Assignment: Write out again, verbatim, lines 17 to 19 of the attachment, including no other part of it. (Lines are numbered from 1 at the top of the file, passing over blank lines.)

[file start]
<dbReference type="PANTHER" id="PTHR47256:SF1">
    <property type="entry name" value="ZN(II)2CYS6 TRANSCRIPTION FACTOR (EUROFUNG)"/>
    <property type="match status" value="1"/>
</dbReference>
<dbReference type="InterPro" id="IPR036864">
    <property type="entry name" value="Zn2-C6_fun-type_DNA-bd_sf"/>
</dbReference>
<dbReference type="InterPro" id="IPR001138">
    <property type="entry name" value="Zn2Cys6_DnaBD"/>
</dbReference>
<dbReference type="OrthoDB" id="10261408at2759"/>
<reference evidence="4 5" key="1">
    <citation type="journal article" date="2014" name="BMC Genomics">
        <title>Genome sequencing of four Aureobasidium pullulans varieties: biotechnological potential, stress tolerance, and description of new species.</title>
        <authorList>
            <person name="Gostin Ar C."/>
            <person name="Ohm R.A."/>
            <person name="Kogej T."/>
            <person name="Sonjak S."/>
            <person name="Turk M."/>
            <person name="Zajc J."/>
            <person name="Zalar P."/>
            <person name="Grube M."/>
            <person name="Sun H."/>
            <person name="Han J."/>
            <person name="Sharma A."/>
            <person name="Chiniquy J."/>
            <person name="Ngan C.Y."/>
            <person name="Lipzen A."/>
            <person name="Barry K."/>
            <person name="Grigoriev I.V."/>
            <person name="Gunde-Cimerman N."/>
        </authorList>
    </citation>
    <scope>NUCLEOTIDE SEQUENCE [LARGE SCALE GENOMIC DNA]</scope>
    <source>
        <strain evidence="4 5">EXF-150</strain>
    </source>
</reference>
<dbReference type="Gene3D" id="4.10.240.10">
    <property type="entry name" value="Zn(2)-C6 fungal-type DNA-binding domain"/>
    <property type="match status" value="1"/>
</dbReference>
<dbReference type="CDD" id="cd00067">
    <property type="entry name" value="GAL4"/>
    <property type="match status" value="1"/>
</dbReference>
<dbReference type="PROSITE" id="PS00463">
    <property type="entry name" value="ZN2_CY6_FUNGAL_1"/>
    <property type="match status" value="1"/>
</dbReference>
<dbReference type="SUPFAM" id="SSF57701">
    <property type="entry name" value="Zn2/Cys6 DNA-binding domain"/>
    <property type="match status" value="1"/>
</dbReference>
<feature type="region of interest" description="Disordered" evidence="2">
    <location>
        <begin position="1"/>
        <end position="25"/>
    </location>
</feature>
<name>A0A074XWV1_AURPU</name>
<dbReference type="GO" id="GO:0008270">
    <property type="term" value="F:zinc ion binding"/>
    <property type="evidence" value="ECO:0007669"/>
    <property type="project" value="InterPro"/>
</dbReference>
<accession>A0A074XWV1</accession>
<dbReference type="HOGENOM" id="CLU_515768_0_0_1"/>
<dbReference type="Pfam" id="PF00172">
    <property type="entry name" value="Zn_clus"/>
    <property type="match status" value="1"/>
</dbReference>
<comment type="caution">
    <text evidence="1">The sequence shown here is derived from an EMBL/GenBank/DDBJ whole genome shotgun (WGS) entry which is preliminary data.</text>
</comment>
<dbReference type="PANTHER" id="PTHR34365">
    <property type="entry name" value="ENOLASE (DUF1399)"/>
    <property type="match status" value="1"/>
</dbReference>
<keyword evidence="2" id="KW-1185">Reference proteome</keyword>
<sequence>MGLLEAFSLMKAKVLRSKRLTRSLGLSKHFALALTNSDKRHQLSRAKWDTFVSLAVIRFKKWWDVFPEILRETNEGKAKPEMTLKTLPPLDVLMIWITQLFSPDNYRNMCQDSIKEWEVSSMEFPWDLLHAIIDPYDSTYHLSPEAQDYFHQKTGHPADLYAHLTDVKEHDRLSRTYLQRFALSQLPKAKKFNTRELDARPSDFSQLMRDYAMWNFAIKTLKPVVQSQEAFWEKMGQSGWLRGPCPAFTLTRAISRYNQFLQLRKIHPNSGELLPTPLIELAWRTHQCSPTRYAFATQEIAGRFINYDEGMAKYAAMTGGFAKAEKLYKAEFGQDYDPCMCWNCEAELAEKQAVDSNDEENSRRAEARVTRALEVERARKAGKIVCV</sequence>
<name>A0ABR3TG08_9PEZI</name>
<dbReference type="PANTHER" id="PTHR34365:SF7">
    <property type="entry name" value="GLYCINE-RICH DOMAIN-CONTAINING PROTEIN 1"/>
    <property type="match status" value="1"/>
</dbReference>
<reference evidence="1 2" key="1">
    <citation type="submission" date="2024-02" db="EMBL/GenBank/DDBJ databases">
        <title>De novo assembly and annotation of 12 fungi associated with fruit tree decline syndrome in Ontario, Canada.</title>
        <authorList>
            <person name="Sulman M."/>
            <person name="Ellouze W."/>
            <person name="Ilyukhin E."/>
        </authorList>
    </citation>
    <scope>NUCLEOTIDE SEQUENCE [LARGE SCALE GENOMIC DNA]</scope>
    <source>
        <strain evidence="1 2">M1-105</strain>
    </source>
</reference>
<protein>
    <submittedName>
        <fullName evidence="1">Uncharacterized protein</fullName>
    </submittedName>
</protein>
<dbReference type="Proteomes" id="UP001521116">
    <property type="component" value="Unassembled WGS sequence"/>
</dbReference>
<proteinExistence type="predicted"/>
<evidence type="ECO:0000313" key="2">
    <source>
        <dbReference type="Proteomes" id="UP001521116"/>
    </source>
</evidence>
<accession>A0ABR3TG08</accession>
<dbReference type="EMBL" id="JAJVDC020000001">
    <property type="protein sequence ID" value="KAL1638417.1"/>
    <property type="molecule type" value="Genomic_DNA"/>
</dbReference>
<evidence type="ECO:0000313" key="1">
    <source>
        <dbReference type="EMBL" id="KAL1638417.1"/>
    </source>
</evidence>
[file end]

            <person name="Ohm R.A."/>
            <person name="Kogej T."/>
            <person name="Sonjak S."/>